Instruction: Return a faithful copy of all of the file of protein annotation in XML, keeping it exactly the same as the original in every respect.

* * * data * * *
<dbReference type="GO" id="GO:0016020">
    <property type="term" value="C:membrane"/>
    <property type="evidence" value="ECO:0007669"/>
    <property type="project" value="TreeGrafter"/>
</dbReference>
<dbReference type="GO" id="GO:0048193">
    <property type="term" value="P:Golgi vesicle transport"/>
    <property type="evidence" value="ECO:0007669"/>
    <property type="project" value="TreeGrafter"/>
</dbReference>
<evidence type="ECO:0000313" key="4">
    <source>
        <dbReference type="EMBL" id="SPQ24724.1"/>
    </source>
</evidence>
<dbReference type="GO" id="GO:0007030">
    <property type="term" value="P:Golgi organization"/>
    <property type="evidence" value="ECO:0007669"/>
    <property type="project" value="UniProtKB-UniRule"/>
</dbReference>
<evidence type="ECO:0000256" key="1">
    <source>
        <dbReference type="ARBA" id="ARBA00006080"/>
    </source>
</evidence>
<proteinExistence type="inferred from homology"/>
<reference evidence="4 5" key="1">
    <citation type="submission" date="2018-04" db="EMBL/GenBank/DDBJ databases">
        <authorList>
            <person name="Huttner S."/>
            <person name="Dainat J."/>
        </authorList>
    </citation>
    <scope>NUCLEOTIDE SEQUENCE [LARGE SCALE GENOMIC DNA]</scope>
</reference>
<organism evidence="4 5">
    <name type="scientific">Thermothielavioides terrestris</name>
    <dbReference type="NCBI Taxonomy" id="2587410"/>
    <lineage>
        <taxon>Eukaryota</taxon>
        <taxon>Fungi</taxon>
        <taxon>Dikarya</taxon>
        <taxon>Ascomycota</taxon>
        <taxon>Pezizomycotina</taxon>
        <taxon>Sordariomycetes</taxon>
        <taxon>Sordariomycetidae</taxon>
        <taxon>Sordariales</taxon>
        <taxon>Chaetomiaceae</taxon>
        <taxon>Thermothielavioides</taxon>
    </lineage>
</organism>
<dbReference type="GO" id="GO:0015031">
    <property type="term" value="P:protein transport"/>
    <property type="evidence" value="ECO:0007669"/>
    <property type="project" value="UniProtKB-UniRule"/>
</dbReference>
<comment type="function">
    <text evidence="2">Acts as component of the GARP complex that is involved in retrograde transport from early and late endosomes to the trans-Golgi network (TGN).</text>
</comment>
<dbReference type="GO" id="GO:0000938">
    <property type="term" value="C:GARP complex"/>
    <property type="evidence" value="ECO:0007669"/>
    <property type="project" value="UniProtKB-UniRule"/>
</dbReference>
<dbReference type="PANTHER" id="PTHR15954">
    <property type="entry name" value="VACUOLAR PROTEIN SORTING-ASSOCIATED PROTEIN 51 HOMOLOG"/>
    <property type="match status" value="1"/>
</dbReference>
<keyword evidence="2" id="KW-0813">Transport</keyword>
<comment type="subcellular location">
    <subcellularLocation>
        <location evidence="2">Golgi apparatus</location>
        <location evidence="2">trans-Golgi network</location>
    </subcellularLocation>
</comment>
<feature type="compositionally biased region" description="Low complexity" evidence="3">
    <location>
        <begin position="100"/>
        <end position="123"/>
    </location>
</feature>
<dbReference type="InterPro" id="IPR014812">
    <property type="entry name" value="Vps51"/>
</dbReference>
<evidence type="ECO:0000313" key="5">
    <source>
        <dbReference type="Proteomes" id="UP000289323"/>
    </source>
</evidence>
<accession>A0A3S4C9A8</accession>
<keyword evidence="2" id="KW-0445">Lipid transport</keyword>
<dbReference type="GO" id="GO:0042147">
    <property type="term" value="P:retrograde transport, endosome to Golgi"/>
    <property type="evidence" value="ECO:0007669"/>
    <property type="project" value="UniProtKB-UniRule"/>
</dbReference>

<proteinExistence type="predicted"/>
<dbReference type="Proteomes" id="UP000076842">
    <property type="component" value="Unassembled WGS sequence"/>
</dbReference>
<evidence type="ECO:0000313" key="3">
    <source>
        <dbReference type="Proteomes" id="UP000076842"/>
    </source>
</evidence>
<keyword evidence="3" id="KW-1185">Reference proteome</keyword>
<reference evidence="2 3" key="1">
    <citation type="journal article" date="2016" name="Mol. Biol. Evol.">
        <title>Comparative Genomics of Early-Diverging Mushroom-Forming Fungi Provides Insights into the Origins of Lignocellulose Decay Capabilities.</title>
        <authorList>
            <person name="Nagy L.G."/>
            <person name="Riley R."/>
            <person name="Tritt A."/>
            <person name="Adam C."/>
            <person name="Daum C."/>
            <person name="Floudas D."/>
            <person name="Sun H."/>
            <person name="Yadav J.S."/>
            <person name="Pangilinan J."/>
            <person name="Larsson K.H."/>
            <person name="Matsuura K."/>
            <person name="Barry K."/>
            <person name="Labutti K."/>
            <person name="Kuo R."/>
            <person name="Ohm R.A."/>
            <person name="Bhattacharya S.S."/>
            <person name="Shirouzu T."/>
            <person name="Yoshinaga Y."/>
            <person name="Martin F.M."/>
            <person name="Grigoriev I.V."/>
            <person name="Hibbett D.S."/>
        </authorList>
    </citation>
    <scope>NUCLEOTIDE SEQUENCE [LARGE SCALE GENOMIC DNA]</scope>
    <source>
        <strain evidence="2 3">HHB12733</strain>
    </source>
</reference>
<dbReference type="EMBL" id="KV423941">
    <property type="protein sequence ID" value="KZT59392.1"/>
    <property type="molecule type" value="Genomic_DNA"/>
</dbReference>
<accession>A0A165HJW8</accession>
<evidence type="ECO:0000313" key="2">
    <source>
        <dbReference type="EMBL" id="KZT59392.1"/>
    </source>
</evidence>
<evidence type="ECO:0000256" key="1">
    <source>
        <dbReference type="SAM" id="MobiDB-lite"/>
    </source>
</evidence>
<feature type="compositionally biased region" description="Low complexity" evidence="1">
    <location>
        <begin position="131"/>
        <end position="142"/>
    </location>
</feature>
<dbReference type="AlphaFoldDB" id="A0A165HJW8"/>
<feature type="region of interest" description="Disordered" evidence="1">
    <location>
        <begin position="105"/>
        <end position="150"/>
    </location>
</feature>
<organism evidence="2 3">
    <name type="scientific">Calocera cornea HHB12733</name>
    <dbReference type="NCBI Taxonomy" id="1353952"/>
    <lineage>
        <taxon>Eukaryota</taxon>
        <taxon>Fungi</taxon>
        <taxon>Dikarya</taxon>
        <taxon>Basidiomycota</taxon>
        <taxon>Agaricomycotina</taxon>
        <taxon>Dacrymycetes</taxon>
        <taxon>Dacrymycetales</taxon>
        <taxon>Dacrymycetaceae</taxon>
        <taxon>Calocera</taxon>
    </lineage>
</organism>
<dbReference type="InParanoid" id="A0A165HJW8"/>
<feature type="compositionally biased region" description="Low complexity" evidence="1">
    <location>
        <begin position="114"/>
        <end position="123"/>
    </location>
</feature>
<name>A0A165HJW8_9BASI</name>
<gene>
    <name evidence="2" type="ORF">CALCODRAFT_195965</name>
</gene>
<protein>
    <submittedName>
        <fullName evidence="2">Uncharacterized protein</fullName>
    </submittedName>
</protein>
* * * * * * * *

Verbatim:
<dbReference type="GO" id="GO:0016020">
    <property type="term" value="C:membrane"/>
    <property type="evidence" value="ECO:0007669"/>
    <property type="project" value="TreeGrafter"/>
</dbReference>
<dbReference type="GO" id="GO:0048193">
    <property type="term" value="P:Golgi vesicle transport"/>
    <property type="evidence" value="ECO:0007669"/>
    <property type="project" value="TreeGrafter"/>
</dbReference>
<evidence type="ECO:0000313" key="4">
    <source>
        <dbReference type="EMBL" id="SPQ24724.1"/>
    </source>
</evidence>
<dbReference type="GO" id="GO:0007030">
    <property type="term" value="P:Golgi organization"/>
    <property type="evidence" value="ECO:0007669"/>
    <property type="project" value="UniProtKB-UniRule"/>
</dbReference>
<evidence type="ECO:0000256" key="1">
    <source>
        <dbReference type="ARBA" id="ARBA00006080"/>
    </source>
</evidence>
<proteinExistence type="inferred from homology"/>
<reference evidence="4 5" key="1">
    <citation type="submission" date="2018-04" db="EMBL/GenBank/DDBJ databases">
        <authorList>
            <person name="Huttner S."/>
            <person name="Dainat J."/>
        </authorList>
    </citation>
    <scope>NUCLEOTIDE SEQUENCE [LARGE SCALE GENOMIC DNA]</scope>
</reference>
<organism evidence="4 5">
    <name type="scientific">Thermothielavioides terrestris</name>
    <dbReference type="NCBI Taxonomy" id="2587410"/>
    <lineage>
        <taxon>Eukaryota</taxon>
        <taxon>Fungi</taxon>
        <taxon>Dikarya</taxon>
        <taxon>Ascomycota</taxon>
        <taxon>Pezizomycotina</taxon>
        <taxon>Sordariomycetes</taxon>
        <taxon>Sordariomycetidae</taxon>
        <taxon>Sordariales</taxon>
        <taxon>Chaetomiaceae</taxon>
        <taxon>Thermothielavioides</taxon>
    </lineage>
</organism>
<dbReference type="GO" id="GO:0015031">
    <property type="term" value="P:protein transport"/>
    <property type="evidence" value="ECO:0007669"/>
    <property type="project" value="UniProtKB-UniRule"/>
</dbReference>
<comment type="function">
    <text evidence="2">Acts as component of the GARP complex that is involved in retrograde transport from early and late endosomes to the trans-Golgi network (TGN).</text>
</comment>
<dbReference type="GO" id="GO:0000938">
    <property type="term" value="C:GARP complex"/>
    <property type="evidence" value="ECO:0007669"/>
    <property type="project" value="UniProtKB-UniRule"/>
</dbReference>
<dbReference type="PANTHER" id="PTHR15954">
    <property type="entry name" value="VACUOLAR PROTEIN SORTING-ASSOCIATED PROTEIN 51 HOMOLOG"/>
    <property type="match status" value="1"/>
</dbReference>
<keyword evidence="2" id="KW-0813">Transport</keyword>
<comment type="subcellular location">
    <subcellularLocation>
        <location evidence="2">Golgi apparatus</location>
        <location evidence="2">trans-Golgi network</location>
    </subcellularLocation>
</comment>
<feature type="compositionally biased region" description="Low complexity" evidence="3">
    <location>
        <begin position="100"/>
        <end position="123"/>
    </location>
</feature>
<dbReference type="InterPro" id="IPR014812">
    <property type="entry name" value="Vps51"/>
</dbReference>
<evidence type="ECO:0000313" key="5">
    <source>
        <dbReference type="Proteomes" id="UP000289323"/>
    </source>
</evidence>
<accession>A0A3S4C9A8</accession>
<keyword evidence="2" id="KW-0445">Lipid transport</keyword>
<dbReference type="GO" id="GO:0042147">
    <property type="term" value="P:retrograde transport, endosome to Golgi"/>
    <property type="evidence" value="ECO:0007669"/>
    <property type="project" value="UniProtKB-UniRule"/>
</dbReference>

<proteinExistence type="predicted"/>
<dbReference type="Proteomes" id="UP000076842">
    <property type="component" value="Unassembled WGS sequence"/>
</dbReference>
<evidence type="ECO:0000313" key="3">
    <source>
        <dbReference type="Proteomes" id="UP000076842"/>
    </source>
</evidence>
<keyword evidence="3" id="KW-1185">Reference proteome</keyword>
<reference evidence="2 3" key="1">
    <citation type="journal article" date="2016" name="Mol. Biol. Evol.">
        <title>Comparative Genomics of Early-Diverging Mushroom-Forming Fungi Provides Insights into the Origins of Lignocellulose Decay Capabilities.</title>
        <authorList>
            <person name="Nagy L.G."/>
            <person name="Riley R."/>
            <person name="Tritt A."/>
            <person name="Adam C."/>
            <person name="Daum C."/>
            <person name="Floudas D."/>
            <person name="Sun H."/>
            <person name="Yadav J.S."/>
            <person name="Pangilinan J."/>
            <person name="Larsson K.H."/>
            <person name="Matsuura K."/>
            <person name="Barry K."/>
            <person name="Labutti K."/>
            <person name="Kuo R."/>
            <person name="Ohm R.A."/>
            <person name="Bhattacharya S.S."/>
            <person name="Shirouzu T."/>
            <person name="Yoshinaga Y."/>
            <person name="Martin F.M."/>
            <person name="Grigoriev I.V."/>
            <person name="Hibbett D.S."/>
        </authorList>
    </citation>
    <scope>NUCLEOTIDE SEQUENCE [LARGE SCALE GENOMIC DNA]</scope>
    <source>
        <strain evidence="2 3">HHB12733</strain>
    </source>
</reference>
<dbReference type="EMBL" id="KV423941">
    <property type="protein sequence ID" value="KZT59392.1"/>
    <property type="molecule type" value="Genomic_DNA"/>
</dbReference>
<accession>A0A165HJW8</accession>
<evidence type="ECO:0000313" key="2">
    <source>
        <dbReference type="EMBL" id="KZT59392.1"/>
    </source>
</evidence>
<evidence type="ECO:0000256" key="1">
    <source>
        <dbReference type="SAM" id="MobiDB-lite"/>
    </source>
</evidence>
<feature type="compositionally biased region" description="Low complexity" evidence="1">
    <location>
        <begin position="131"/>
        <end position="142"/>
    </location>
</feature>
<dbReference type="AlphaFoldDB" id="A0A165HJW8"/>
<feature type="region of interest" description="Disordered" evidence="1">
    <location>
        <begin position="105"/>
        <end position="150"/>
    </location>
</feature>
<organism evidence="2 3">
    <name type="scientific">Calocera cornea HHB12733</name>
    <dbReference type="NCBI Taxonomy" id="1353952"/>
    <lineage>
        <taxon>Eukaryota</taxon>
        <taxon>Fungi</taxon>
        <taxon>Dikarya</taxon>
        <taxon>Basidiomycota</taxon>
        <taxon>Agaricomycotina</taxon>
        <taxon>Dacrymycetes</taxon>
        <taxon>Dacrymycetales</taxon>
        <taxon>Dacrymycetaceae</taxon>
        <taxon>Calocera</taxon>
    </lineage>
</organism>
<dbReference type="InParanoid" id="A0A165HJW8"/>
<feature type="compositionally biased region" description="Low complexity" evidence="1">
    <location>
        <begin position="114"/>
        <end position="123"/>
    </location>
</feature>
<name>A0A165HJW8_9BASI</name>
<gene>
    <name evidence="2" type="ORF">CALCODRAFT_195965</name>
</gene>
<protein>
    <submittedName>
        <fullName evidence="2">Uncharacterized protein</fullName>
    </submittedName>
</protein>